I used to use in-line spinners often many years ago when I first started fishing. They catch fish for sure. Most of the time, a little snap of the rod tip will get them spinning, but that can be a pain. I also got tired of snagging and losing them, or the hooks rusted and I just didn't bother to replace them.
I think that my use of them declined more to changes in my home waters over the years, specifically drastic increases is SAVs (native and invasive). Having to clean weeds off my lures all the time is a pain, but with in-line spinners, when algae or stringy weeds get caught in the clevis, they don't work, and when that happens almost every cast no matter what you do, time to clip that lure off. But, that can be said of in-line spinners in general with regard to my lack of use of them any more, with an exception on my part when targeting musky, pike, or any of the salmonids of the Great Lakes. Safety pin style spinners are a different story, and my use of them is to target larger species, especially bass.
Betta, just to understand your goal, this box/kit is mainly something you'd like to have with you for any occasion, not just a planned fishing trip, right? Good call keeping it simple. If you live in a warm climate, be careful about storing your box in a car or something though. Vehicles get very hot. And some lures, like hard plastic minnow baits (like Rebel minnows or crawfish), will expand and split right down the back, and they never seem to work right after that.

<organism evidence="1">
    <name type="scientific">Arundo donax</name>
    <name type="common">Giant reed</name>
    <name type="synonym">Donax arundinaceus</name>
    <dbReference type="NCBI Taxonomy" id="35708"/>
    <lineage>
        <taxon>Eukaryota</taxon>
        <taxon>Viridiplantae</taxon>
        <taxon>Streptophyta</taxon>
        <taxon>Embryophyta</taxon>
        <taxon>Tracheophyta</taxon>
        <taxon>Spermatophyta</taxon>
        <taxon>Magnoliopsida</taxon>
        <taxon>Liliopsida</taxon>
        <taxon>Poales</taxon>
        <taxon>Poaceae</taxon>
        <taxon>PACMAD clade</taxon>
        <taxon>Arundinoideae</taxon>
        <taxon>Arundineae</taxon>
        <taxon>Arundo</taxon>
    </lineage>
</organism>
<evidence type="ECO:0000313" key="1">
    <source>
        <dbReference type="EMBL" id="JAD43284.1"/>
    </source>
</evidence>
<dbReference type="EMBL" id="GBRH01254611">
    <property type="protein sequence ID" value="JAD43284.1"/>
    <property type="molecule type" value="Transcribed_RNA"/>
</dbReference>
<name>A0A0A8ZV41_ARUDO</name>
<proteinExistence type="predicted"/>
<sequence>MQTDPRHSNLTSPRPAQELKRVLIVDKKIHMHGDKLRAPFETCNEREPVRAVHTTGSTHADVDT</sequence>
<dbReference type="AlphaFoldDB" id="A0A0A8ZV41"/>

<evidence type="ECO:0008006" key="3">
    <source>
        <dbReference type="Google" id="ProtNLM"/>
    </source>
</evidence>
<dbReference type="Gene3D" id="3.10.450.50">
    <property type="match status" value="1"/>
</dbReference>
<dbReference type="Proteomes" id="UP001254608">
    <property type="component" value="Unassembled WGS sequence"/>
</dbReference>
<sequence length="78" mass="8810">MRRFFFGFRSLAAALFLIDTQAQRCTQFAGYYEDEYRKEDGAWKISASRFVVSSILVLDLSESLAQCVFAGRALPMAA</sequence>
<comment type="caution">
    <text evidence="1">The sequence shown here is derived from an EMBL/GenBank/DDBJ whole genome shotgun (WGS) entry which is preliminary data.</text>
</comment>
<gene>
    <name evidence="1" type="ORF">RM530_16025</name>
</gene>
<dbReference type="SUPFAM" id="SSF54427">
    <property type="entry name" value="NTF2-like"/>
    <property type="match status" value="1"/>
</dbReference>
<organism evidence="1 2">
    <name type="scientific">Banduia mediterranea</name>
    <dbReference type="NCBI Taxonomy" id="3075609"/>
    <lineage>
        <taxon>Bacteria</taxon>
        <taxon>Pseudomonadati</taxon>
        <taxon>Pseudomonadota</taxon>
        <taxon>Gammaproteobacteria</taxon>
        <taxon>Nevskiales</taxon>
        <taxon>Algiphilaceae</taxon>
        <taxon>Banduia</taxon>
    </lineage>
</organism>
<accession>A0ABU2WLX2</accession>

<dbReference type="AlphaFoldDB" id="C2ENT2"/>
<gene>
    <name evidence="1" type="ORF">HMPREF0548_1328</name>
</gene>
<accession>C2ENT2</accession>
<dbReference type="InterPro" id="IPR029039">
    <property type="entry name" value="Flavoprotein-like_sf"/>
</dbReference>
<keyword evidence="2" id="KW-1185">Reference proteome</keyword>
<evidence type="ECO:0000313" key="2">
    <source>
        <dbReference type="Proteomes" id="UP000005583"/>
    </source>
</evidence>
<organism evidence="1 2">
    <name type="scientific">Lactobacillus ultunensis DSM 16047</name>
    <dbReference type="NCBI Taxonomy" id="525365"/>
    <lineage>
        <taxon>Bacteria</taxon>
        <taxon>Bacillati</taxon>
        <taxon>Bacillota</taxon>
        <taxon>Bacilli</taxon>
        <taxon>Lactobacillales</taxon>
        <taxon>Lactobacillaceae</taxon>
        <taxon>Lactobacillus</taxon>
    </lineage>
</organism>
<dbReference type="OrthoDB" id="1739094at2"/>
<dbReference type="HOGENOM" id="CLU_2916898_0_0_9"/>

Another suggestion, if you are out in the field and drop the box in the water, or it rains, or you wade into deep water, and water gets inside your box, then when you get home, you should dry it out and all of the lures, hooks, etc. that may rust. In addition to rusty hooks and blades, the rust will get all over your box and it's a pain to clean. Another solution is that they sell water tight vest tackle boxes now, something to think about down the road.